07/06/2004 11:00PM

Court hits New York slots


NEW YORK - A state appeals court ruled on Wednesday that a portion of a law allowing slot machines at New York racetracks was unconstitutional but that the machines themselves were legal. Representatives on both sides expressed disappointment in the ruling and said they expected it would be appealed.

In a 5-0 decision, the state Supreme Court's Appellate Division ruled that the legislation violated the state constitution by awarding some of the revenue from the machines, which are authorized by the state lottery, to horsemen and breeding funds. The court said that New York's constitution restricts lottery revenues to fund public education. Because racetracks are considered vendors, their share of the revenue was not affected by the ruling.

At the same time, the court ruled that slot machines authorized by the lottery are legal in New York, meaning that legislators could rewrite the law to comply with the court's interpretation. Some officials called that aspect of the decision a victory for the racetracks.

"All that needs to be done is to rejigger the rules," said Bennett Liebman, the coordinator of the Racing and Wagering Program at the Government Law Center at Albany Law School. Liebman said that the finding that the machines are legal is "probably a big plus for racetracks."

A collection of anti-gambling groups, business groups, and constitutional lawyers brought a lawsuit against the state shortly after legislators passed a law allowing slot-machine gambling at racetracks in 2001. In part, the groups said that the establishment of slot-machine gambling ran afoul of constitutional restrictions on gambling in the state.

Joseph Dalton, the president of the Saratoga Chamber of Commerce and a plaintiff in the lawsuit, said that Wednesday's ruling was "disappointing." Dalton opposed the legislation because of what he contends would be negative economic impacts on communities, including Saratoga, but he supported the part of the law that guaranteed that horse racing would benefit from the machines, known as video lottery terminals or VLT's.

"We see these machines sucking money out of the local community and going to state coffers, which seems to be a bottomless pit," Dalton said. "And then it's unconstitutional for it to be going to breeders' funds and purses? This whole legislation was formed to help the racing industry."

Dalton said his group planned to appeal.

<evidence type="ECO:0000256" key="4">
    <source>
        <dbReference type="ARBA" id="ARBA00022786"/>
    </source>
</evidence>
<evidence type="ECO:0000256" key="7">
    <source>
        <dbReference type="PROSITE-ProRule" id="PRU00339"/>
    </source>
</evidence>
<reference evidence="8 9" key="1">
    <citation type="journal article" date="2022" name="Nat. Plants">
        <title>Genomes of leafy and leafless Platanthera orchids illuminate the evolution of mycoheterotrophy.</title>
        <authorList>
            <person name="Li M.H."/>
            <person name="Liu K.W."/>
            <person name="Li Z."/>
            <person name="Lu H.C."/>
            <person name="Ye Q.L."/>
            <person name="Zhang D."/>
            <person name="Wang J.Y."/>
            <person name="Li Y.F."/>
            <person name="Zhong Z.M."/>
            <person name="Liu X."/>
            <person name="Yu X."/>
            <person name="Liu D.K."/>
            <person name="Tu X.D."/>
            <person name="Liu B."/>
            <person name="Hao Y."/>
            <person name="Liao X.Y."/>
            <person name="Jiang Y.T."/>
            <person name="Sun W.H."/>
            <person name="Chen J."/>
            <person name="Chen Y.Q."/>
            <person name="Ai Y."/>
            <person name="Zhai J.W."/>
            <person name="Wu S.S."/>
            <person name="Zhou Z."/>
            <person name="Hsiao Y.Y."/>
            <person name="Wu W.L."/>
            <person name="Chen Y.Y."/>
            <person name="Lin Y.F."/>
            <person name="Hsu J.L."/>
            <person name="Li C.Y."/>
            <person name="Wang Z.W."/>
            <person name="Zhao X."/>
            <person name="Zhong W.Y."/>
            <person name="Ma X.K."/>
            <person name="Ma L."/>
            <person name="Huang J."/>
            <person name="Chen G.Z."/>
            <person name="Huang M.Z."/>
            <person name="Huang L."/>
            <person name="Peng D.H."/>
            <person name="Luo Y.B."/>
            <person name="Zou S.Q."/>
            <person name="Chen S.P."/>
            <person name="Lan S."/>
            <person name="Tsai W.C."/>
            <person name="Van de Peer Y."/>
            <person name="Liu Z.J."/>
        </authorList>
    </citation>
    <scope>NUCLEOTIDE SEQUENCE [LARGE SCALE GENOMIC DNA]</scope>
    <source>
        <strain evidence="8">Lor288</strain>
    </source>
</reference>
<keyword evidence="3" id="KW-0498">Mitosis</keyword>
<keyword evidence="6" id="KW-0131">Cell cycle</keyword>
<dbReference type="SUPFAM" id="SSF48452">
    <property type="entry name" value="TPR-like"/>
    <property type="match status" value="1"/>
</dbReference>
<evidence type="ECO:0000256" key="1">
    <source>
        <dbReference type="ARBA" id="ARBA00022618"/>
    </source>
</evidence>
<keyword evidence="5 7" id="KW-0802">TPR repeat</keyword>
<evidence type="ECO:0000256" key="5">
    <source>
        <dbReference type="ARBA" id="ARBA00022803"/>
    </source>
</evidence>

A spokesman for New York Gov. George Pataki, the defendant in the lawsuit as representative of the state, said the administration is reviewing the ruling.

"We do expect that the ruling will be appealed," said Kevin Quinn, the spokesman.

Another plaintiff, Cornelius Murray, a constitutional lawyer, said he was pleased the court ruled that slot-machine money could not go to horsemen. But Murray said he would appeal the ruling based on the court's contention that New York could sign compacts with Native American tribes to conduct casino gambling. Murray is opposed to casino gambling on Native American reservations in New York.

"The lottery exists to fund education, not to put dollars in the pockets of horsemen and breeders," Murray said. "The lottery is not for that, and this legislation was a transparent attempt to circumvent that requirement."

Murray said that the earliest a court would issue a ruling in an appeal would be early 2005.

The 2001 legislation legalized slots at eight racetracks. Only four of the tracks have opened slot-machine parlors, including Saratoga Raceway, in part because of difficulty finding financing. The legislation gave tracks 20.25 percent of the revenue from the machines while giving horsemen and breeders' funds 7.5 percent. Sixty percent of the proceeds was for education.

Dennis Brida, the president of the New York Thoroughbred Breeders, said he was hopeful that legislators would rewrite the law to allow horsemen and breeders to benefit.

"I think that the intention of the legislature and the governor was for these VLT's to come in as they have in other states to benefit the breeding industry and racetracks, as well as education," Brida said. "If that is their will, they'll find a way to do it."

The stalled operations include the New York Racing Association, which was given the right to operate 4,500 slot machines at Aqueduct Racetrack. NYRA's partner in the project, MGM Grand, has been reluctant to finance construction to house the slots because of concerns that NYRA's franchise would expire at the end of 2007, leaving MGM no protection for what is likely to be a $150 million investment.

The New York Senate passed a bill earlier this year to address MGM's concerns by binding any successor to NYRA to the terms of NYRA's contract with MGM. But the legislation was not addressed by the Assembly before legislators went on summer recess.

"It can be cured legislatively," Stephen Duncker, the co-chief operating officer of NYRA, said about the ruling. "We need a legislative action to go forward anyway, so it's not going to make it any slower, and by focusing legislators' attention on the issue, it may make it go faster."

The existing slot machines at racetracks are not expected to shut down while the ruling is appealed. So far, Saratoga Raceway, Buffalo Raceway, Finger Lakes, and Monticello Raceway have opened slot parlors, totaling approximately 5,000 machines.

Representatives of Delaware North, which owns Finger Lakes and runs the slots operations at Saratoga and Buffalo, said that its parlors will remain open, based on the Pataki administration's plan to appeal the ruling. Ron Sultemeier, president of the division at Delaware North that runs the slots operations, said that the ruling was a victory of sorts.

"The good thing was that it did affirm that the VLT's meet the definition of a lottery," Sultemeier said. "It just had a problem with giving money to the horsemen and breeders' funds."